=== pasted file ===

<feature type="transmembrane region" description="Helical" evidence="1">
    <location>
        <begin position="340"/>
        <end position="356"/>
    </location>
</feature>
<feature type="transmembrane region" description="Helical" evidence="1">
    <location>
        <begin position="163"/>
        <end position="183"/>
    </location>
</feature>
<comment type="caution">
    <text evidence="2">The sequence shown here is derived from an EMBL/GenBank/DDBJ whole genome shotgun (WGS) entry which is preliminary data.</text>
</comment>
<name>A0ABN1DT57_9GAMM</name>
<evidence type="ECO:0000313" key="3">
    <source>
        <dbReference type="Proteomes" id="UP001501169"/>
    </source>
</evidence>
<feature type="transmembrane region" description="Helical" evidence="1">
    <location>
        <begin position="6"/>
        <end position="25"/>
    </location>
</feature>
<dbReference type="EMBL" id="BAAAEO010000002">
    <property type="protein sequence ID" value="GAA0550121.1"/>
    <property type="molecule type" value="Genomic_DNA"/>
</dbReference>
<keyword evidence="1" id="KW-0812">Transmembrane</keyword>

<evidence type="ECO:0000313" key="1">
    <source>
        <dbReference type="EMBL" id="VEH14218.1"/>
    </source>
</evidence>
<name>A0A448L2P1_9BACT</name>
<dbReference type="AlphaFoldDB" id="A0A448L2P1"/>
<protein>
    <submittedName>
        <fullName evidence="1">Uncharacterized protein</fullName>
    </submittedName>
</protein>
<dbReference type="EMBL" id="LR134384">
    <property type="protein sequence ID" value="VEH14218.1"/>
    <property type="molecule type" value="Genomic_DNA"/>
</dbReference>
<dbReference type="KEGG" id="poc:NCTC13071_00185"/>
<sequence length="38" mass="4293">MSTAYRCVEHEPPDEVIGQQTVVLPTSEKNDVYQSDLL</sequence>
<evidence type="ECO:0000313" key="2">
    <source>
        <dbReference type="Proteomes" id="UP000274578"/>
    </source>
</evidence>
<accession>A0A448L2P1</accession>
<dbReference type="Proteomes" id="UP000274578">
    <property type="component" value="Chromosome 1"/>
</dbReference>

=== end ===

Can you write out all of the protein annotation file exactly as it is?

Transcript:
<feature type="transmembrane region" description="Helical" evidence="1">
    <location>
        <begin position="340"/>
        <end position="356"/>
    </location>
</feature>
<feature type="transmembrane region" description="Helical" evidence="1">
    <location>
        <begin position="163"/>
        <end position="183"/>
    </location>
</feature>
<comment type="caution">
    <text evidence="2">The sequence shown here is derived from an EMBL/GenBank/DDBJ whole genome shotgun (WGS) entry which is preliminary data.</text>
</comment>
<name>A0ABN1DT57_9GAMM</name>
<evidence type="ECO:0000313" key="3">
    <source>
        <dbReference type="Proteomes" id="UP001501169"/>
    </source>
</evidence>
<feature type="transmembrane region" description="Helical" evidence="1">
    <location>
        <begin position="6"/>
        <end position="25"/>
    </location>
</feature>
<dbReference type="EMBL" id="BAAAEO010000002">
    <property type="protein sequence ID" value="GAA0550121.1"/>
    <property type="molecule type" value="Genomic_DNA"/>
</dbReference>
<keyword evidence="1" id="KW-0812">Transmembrane</keyword>

<evidence type="ECO:0000313" key="1">
    <source>
        <dbReference type="EMBL" id="VEH14218.1"/>
    </source>
</evidence>
<name>A0A448L2P1_9BACT</name>
<dbReference type="AlphaFoldDB" id="A0A448L2P1"/>
<protein>
    <submittedName>
        <fullName evidence="1">Uncharacterized protein</fullName>
    </submittedName>
</protein>
<dbReference type="EMBL" id="LR134384">
    <property type="protein sequence ID" value="VEH14218.1"/>
    <property type="molecule type" value="Genomic_DNA"/>
</dbReference>
<dbReference type="KEGG" id="poc:NCTC13071_00185"/>
<sequence length="38" mass="4293">MSTAYRCVEHEPPDEVIGQQTVVLPTSEKNDVYQSDLL</sequence>
<evidence type="ECO:0000313" key="2">
    <source>
        <dbReference type="Proteomes" id="UP000274578"/>
    </source>
</evidence>
<accession>A0A448L2P1</accession>
<dbReference type="Proteomes" id="UP000274578">
    <property type="component" value="Chromosome 1"/>
</dbReference>